Amos Gitai is an acclaimed Israeli filmmaker, widely known for making documentaries and feature films, surrounding the Middle East and Jewish-Arab conflict.

Gitai's work was presented in several major retrospective in Pompidou Center Paris, the Museum of Modern Art (MoMA) New-York, the Lincoln Center New-York and the British Film Institute London. To date Gitai has created over 90 works of art over 38 years. Between 1999 and 2011 seven of his films were entered in the Cannes Film Festival for the Palme d'Or as well as the Venice Film Festival for the Golden Lion award. He received several prestigious prizes, in particular the Leopard of Honor at the Locarno International Film Festival (2008), the Roberto Rossellini prize (2005), the Robert Bresson prize (2013) and the Paradjanov prize (2014). His recent feature film, Rabin, The Last Day, was presented at the 72th Venice Film Festival.

 

Arch 219 [Cranz]

Special Topics in the Social & Cultural Basis of Design 

  • Course Format: Three hours of lecture/ seminar per week
  • Three units
  • This section of Arch 219 meets the elective requirement for the Graduate Certificate in Global Urban Humanities 

Extended Description

"Playground Design & the Giant Eye"

This seminar establishes the groundwork for a design-build studio in spring 2018 on playground design involving an interactive learning structure.  The Giant Eye is a model of the human visual pathway all the way to the brain that children (and adults) can move through in order to experience anatomy three-dimenionally. As a small building, it is also a sculpture, a contribution to the playground landscape, and at any scale it is a playful, engaging learning experience.  In the fall 2017 we will visit the site, make some basic decisions regarding scale and materials, review literature on playground theory, and directly experience EyeBody theory as developed by Peter Grunwald, EyeBody.  Students who take this seminar do not have to take the studio in the spring, and those who are unable to take the seminar are still eligible to take the studio in the spring, but this seminar will help the studio students be able to produce construction drawings by spring break, so that contraction can proceed on schedule.  Learning outcomes: foundations of playground theory, practical experience in site analysis, practical experience in interviewing clients, how the human visual system works.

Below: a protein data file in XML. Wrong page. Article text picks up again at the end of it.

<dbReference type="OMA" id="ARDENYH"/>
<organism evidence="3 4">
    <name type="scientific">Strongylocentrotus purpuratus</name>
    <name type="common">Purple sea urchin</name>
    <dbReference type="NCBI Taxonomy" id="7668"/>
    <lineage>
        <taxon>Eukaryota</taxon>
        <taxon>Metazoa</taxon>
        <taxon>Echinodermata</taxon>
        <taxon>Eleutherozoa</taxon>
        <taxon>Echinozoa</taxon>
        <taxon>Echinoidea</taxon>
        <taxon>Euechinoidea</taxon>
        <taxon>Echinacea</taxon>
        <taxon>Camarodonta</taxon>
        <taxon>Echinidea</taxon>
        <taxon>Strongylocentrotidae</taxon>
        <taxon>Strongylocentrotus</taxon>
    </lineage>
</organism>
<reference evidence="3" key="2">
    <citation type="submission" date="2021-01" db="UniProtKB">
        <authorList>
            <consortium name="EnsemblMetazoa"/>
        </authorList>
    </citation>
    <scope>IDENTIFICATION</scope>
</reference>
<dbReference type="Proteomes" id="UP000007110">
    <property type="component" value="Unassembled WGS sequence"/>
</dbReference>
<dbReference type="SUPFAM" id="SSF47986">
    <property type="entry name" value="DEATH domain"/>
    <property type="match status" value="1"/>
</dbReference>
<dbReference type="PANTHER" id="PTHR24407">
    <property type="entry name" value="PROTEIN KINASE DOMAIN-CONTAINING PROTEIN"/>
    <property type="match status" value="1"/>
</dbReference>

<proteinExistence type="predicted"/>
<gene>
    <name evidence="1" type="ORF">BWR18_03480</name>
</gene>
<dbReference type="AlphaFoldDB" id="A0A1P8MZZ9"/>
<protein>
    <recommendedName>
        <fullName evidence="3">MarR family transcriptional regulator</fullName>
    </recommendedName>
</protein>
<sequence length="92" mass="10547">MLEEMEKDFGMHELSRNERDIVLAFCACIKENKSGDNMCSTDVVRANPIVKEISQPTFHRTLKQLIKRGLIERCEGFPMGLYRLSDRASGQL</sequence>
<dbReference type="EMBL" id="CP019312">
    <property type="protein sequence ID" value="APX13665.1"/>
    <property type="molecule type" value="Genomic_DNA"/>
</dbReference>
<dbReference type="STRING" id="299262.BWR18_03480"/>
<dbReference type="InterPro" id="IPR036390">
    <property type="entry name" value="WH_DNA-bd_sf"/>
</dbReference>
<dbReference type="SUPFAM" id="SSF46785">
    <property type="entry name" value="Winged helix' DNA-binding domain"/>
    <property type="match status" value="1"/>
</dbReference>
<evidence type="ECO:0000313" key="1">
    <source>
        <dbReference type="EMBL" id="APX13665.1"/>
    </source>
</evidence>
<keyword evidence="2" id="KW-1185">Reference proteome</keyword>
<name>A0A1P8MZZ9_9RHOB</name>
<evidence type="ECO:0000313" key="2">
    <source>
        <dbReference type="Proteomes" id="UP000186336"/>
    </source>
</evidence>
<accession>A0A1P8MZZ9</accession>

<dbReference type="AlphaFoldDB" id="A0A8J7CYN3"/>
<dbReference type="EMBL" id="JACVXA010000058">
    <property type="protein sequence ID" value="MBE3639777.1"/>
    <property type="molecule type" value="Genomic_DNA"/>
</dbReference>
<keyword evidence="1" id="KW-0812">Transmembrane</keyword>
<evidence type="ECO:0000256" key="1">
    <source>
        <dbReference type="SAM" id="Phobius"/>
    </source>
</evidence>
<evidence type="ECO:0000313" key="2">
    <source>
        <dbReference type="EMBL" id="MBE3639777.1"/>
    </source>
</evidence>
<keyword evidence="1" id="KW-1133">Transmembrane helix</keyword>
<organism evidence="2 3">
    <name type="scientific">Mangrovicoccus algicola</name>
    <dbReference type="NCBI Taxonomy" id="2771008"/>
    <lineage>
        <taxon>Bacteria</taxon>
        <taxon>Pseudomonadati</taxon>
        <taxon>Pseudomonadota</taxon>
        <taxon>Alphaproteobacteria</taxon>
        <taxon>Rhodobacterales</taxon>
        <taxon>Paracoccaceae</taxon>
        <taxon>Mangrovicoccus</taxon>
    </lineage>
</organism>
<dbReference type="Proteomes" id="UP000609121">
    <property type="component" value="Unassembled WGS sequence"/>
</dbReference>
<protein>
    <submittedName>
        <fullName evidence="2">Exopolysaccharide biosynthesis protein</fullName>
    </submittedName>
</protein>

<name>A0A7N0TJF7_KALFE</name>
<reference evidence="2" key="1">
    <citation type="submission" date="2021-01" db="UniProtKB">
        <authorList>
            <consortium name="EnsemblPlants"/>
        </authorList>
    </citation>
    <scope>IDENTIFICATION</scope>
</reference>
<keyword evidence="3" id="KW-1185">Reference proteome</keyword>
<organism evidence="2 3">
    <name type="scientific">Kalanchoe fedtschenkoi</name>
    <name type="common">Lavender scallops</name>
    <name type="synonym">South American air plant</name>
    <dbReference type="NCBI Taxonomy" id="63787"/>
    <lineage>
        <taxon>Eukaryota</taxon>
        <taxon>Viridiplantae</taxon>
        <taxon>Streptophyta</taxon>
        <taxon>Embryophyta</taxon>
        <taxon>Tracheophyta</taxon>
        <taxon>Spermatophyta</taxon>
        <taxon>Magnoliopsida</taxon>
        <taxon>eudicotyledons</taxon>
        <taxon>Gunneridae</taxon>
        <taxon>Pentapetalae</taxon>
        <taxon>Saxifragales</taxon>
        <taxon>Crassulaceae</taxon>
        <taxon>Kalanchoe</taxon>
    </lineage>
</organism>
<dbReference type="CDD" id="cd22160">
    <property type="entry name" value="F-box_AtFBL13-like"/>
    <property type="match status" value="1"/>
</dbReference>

Arch 229.001 [Caldas] 

Special Topics in Architectural Theory

  • Course format: three hours of lecture / seminar per week
  • Three units

Extended Course Description

"Virtual Reality: Concept and Representation"

Virtual Reality is progressively emerging as a particularly adequate medium not only to visualize architecture, but to design it too. The capacities that VR offers to experience space virtually may be the closest approximation to actual physical experience currently available to designers. But can this newly found capacity impact the process of design itself? This graduate seminar will engage in an open reflection and active experimentation on several dimensions of VR that may affect how we conceive and experience environments at design stage. Some of the topics to be explored include daylighting simulation and representation in virtual reality; linking parametric design and VR; modeling, representation and analysis of significant examples in recent architecture history; and 360 VR filming of relevant buildings. The seminar will use the equipment and resources included in the newly created VR Lab at Wurster Hall, and will explore potential connections both with the Center for Augmented Cognition and the VR Club at Berkeley.

 

Arch 229.002 [de Monchaux] 

Special Topics in Architectural Theory

  • Course format: three hours of lecture / seminar per week
  • Three units

Extended Course Description

"Drawing on the City"

 We will build as much urban fabric in the next forty years as we have in all the previous 10,000 years of human history.  At this same time, we collect more detailed, specific information every seventy-two hours than we did in all of human history until 2007. This information is digital, increasingly spatialized, and substantially urban in its character. Yet data is not knowledge. This radical quantitative increase in the amount of urban fabric is inseparable from a radical qualitative increase in the nature of human uncertainty. This is due to the inherent unpredictability around the effects that unprecedented anthropogenic change in our climate and global ecology will have on our natural and built environments.

 As part of ced’s participation in the San Francisco Bay Area Resilient by Design Challenge (www.resilientbayarea.org,) students in this seminar will learn and deploy a range of techniques in site analysis and representation. This effort will be supported by collaboration with other partners in the CED’s team, including Aecom, CCA, CMG Landscape Architects, Silvestrum, Skeo and IDEO.